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EU launches open science cloud to take research data across borders, disciplines

Carlos Moedas, European Commissioner for Research, Science and Innovation, has championed Open Science. Image courtesy of the European Commission

The EU has outlined its plans for a European Open Science Cloud that will bring together existing infrastructures and open up scientific data across disciplines and across Member States.

‘Science today is about collaboration,’ Carlos Moedas, European Commissioner for Research, Science and Innovation, said during a press briefing on 19 April. ‘What’s the raw material for that collaboration? In my view that raw material is data.

‘Most of the data today is locked in literature, is locked in papers, and we have to unlock that data.’

It is part of a drive for open science championed by Commissioner Moedas under his Open Science, Open Innovation and Open to the World agenda.

While researchers can request to opt out if the data they are generating is commercially sensitive or raises privacy or national security concerns, the idea is to make all data resulting from Horizon 2020 grants open access as the default position starting in 2017, according to the principle 'as open as possible, as closed as needed'.

The first step in setting up the European Open Science Cloud is a call for proposals on how it can make research data and results available across existing infrastructures.

'We are starting with a call in Horizon 2020,’ Commissioner Moedas said. ‘That will be the start up, that will really be how we build it, so we will design the architecture through that call and then we will go on with the project.’

The project will indicate what data-related services are best provided to European scientists and what governance structure may be most suitable.

The European Open Science Cloud call was first announced by Commissioner Moedas in June 2015. It followed a statement earlier that year by research ministers from European Member States underlining the need for a European open science cloud and calling for a European open science strategy during a meeting of the EU’s Competitiveness Council.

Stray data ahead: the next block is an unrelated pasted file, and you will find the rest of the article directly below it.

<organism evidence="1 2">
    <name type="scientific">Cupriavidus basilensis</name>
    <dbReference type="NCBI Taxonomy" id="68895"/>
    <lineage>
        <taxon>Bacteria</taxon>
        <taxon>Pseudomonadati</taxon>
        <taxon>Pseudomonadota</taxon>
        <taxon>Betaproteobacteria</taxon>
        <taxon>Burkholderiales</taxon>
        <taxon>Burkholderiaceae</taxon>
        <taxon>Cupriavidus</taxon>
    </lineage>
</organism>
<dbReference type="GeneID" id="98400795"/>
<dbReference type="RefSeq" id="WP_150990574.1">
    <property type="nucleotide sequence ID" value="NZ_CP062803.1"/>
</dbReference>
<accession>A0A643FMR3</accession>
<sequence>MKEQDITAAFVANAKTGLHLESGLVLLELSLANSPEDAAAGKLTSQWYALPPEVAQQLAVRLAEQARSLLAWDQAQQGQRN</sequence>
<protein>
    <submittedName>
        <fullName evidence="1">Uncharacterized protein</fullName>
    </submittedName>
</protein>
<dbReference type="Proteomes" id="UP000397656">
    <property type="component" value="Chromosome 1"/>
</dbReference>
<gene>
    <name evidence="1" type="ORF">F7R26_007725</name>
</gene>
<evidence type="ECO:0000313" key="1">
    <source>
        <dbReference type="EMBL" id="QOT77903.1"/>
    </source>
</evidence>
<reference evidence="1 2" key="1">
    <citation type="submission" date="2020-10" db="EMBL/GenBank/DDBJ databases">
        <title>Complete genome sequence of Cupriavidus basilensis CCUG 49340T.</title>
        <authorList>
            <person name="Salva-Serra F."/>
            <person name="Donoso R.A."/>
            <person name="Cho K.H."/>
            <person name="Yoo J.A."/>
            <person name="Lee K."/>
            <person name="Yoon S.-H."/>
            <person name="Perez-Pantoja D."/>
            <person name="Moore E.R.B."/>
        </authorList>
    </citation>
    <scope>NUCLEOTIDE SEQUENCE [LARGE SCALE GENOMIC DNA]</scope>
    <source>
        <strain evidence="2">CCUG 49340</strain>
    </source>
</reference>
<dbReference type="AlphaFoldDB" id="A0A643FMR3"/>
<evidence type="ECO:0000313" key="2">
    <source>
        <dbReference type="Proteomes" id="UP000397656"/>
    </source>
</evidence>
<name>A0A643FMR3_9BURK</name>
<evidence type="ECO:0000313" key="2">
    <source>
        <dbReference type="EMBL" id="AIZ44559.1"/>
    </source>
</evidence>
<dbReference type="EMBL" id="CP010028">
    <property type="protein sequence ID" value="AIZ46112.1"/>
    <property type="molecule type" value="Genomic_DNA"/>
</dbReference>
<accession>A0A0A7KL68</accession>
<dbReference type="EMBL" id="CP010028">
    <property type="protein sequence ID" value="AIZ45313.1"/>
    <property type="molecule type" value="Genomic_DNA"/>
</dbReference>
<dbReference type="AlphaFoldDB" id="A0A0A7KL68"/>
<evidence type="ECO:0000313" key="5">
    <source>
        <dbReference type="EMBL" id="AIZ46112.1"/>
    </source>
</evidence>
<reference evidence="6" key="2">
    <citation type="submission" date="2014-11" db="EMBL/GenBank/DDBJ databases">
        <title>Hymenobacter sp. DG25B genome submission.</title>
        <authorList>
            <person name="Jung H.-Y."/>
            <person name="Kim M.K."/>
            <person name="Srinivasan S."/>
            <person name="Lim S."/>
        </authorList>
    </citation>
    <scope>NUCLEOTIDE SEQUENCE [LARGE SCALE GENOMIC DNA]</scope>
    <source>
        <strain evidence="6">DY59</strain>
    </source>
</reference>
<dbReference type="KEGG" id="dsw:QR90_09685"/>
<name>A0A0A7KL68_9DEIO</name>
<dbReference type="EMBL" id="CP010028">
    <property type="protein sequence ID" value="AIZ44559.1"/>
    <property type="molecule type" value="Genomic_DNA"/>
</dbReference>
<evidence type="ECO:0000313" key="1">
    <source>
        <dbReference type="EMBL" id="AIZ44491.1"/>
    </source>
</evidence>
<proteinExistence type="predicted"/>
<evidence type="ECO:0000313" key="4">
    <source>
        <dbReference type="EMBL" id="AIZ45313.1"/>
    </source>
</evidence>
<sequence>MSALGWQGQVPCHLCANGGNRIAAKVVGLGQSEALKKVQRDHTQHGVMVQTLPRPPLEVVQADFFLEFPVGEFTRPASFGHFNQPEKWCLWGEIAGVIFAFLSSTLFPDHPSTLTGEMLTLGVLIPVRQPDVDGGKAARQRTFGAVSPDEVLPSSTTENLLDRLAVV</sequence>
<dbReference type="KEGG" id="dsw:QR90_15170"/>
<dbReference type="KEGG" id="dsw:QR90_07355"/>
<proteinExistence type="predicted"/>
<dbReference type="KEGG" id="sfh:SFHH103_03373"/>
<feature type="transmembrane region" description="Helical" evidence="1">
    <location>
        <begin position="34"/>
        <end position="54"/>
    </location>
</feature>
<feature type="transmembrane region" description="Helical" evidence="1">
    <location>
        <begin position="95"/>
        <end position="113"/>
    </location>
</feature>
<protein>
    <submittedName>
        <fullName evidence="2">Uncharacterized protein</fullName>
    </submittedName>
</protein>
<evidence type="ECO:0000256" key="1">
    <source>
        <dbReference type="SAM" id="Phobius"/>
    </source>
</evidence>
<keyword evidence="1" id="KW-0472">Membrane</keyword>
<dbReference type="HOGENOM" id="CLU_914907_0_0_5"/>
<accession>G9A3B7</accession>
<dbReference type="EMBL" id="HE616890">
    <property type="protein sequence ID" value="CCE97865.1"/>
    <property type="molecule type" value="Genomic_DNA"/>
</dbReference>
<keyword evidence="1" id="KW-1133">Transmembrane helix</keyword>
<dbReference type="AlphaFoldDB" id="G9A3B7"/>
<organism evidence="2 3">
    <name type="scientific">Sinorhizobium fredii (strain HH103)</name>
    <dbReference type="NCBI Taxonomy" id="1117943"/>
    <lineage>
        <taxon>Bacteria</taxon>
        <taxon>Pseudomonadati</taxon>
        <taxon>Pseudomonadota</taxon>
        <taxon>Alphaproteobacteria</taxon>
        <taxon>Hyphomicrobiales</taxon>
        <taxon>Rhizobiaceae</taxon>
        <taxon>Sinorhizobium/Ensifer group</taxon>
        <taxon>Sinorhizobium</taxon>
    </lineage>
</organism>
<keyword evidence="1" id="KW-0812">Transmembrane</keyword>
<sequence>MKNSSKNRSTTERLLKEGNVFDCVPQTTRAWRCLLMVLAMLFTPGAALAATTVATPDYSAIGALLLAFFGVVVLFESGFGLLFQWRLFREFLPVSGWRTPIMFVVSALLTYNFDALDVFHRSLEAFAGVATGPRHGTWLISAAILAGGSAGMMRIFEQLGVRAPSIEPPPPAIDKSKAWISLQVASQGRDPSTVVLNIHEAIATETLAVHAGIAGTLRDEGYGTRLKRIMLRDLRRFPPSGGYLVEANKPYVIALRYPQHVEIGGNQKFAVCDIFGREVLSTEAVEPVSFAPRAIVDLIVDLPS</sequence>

The Open Science Cloud forms part of the European Cloud Initiative, an around EUR 6.7 billion plan that will combine an estimated EUR 2 billion from Horizon 2020 with additional public and private investment to set up the science cloud and deploy supercomputing capacity and fast connectivity to build a new European Data Infrastructure.

Most powerful computer

The idea for the infrastructure is by 2020 to upgrade the backbone network for European research, to invest in big data storage and quantum technology, and to acquire two prototype next-generation supercomputers, one of which will be among the world’s top three most powerful computers.

‘Most of the data today is locked in literature, is locked in papers, and we have to unlock that data.’

Carlos Moedas, European Commissioner for Research, Science and Innovation

‘You’re talking about a billion, billion operations per second,’ Commissioner Moedas said. ‘That’s 1 000 times more than a supercomputer today.’

Originally designed for scientists, the European Open Science Cloud and the supporting European Data Infrastructure will be gradually opened up to businesses and public services.

The European Cloud Initiative was announced alongside a series of measures to help European industry and public bodies make the most of new digital technologies as part of the EU’s strategy to create a Digital Single Market.

Overall, the plans will mobilise over EUR 50 billion of public and private investments to support the digitisation of industry, including standardising computer languages used to enable devices to communicate with each other, and enhancing cyber security.

‘We want our digital industry to be used to create value, to create wealth, and jobs, and growth, and to have a large increase in European GDP (gross domestic product) as a result of that,’ Günther Oettinger, European Commissioner for the Digital Single Market, told the briefing.

‘We think that here there is genuine European added value which will help our industry and will take it out of this situation where we have national fragmentation.’

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